Certain states in which the Company manages clinics regulate the practice of chiropractic care and require that chiropractic services be provided by legal entities organized under state laws as professional corporations or PCs. Such PCs are VIEs. In these states, the Company has entered into management services agreements with PCs under which the Company provides, on an exclusive basis, all non-clinical services of the chiropractic practice. The Company has analyzed its relationship with the PCs and has determined that the Company does not have the power to direct the activities of the PCs. As such, the activity of the PCs is not included in the Company’s condensed consolidated financial statements
Cash and Cash Equivalents
The Company considers all highly liquid instruments purchased with an original maturity of three months or less to be cash equivalents. The Company continually monitors its positions with, and credit quality of, the financial institutions with which it invests. As of the balance sheet date and periodically throughout the period, the Company has maintained balances in various operating accounts in excess of federally insured limits. The Company has invested substantially all of its cash in short-term bank deposits. The Company had no cash equivalents as of September 30, 2016 and December 31, 2015.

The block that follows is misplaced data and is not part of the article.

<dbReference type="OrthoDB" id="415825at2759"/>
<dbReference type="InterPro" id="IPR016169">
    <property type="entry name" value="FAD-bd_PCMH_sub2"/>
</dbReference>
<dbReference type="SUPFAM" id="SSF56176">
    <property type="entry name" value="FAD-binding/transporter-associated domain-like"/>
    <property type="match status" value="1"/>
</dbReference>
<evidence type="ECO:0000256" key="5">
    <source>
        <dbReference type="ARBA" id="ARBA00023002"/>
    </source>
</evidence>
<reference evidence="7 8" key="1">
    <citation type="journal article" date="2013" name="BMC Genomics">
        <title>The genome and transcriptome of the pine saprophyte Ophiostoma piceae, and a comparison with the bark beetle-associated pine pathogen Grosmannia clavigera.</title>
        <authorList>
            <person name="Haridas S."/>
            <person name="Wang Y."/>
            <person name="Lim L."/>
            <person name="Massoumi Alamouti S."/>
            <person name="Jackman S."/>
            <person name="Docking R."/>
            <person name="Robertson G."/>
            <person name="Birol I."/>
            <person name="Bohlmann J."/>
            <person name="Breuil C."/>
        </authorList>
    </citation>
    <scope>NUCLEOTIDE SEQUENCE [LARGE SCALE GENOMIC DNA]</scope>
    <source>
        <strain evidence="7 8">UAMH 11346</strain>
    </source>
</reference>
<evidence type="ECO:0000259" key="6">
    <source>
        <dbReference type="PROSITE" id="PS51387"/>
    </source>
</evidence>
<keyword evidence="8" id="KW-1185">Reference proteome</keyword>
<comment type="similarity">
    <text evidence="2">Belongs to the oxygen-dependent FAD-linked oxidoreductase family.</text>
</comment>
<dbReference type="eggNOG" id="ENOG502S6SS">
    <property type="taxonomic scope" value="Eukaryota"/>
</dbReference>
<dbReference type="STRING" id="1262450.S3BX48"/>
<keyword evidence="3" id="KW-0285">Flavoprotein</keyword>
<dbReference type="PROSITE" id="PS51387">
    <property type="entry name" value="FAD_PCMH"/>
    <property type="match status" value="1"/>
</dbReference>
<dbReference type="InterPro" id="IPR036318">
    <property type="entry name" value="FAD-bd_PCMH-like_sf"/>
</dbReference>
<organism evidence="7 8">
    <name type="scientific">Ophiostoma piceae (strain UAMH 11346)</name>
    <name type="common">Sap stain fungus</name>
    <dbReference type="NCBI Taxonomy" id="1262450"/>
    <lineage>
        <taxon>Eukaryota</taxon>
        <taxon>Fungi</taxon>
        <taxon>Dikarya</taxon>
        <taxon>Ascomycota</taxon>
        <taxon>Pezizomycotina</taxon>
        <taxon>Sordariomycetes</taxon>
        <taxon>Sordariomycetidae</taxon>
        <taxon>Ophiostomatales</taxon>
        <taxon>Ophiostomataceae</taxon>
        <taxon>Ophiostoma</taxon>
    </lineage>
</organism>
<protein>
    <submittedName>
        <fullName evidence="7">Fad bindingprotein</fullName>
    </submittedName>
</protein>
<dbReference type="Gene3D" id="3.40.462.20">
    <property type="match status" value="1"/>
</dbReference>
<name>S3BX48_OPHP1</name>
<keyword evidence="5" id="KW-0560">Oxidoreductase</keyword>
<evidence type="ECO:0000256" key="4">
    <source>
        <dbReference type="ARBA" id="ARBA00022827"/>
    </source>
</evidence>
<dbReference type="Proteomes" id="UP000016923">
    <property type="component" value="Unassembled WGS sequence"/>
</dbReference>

Restricted cash relates to cash franchisees and company-owned or managed clinics contribute to the Company’s National Marketing Fund and cash franchisees provide to various voluntary regional Co-Op Marketing Funds. Cash contributed by franchisees to the National Marketing Fund is to be used in accordance with the Company’s Franchise Disclosure Document with a focus on regional and national marketing and advertising.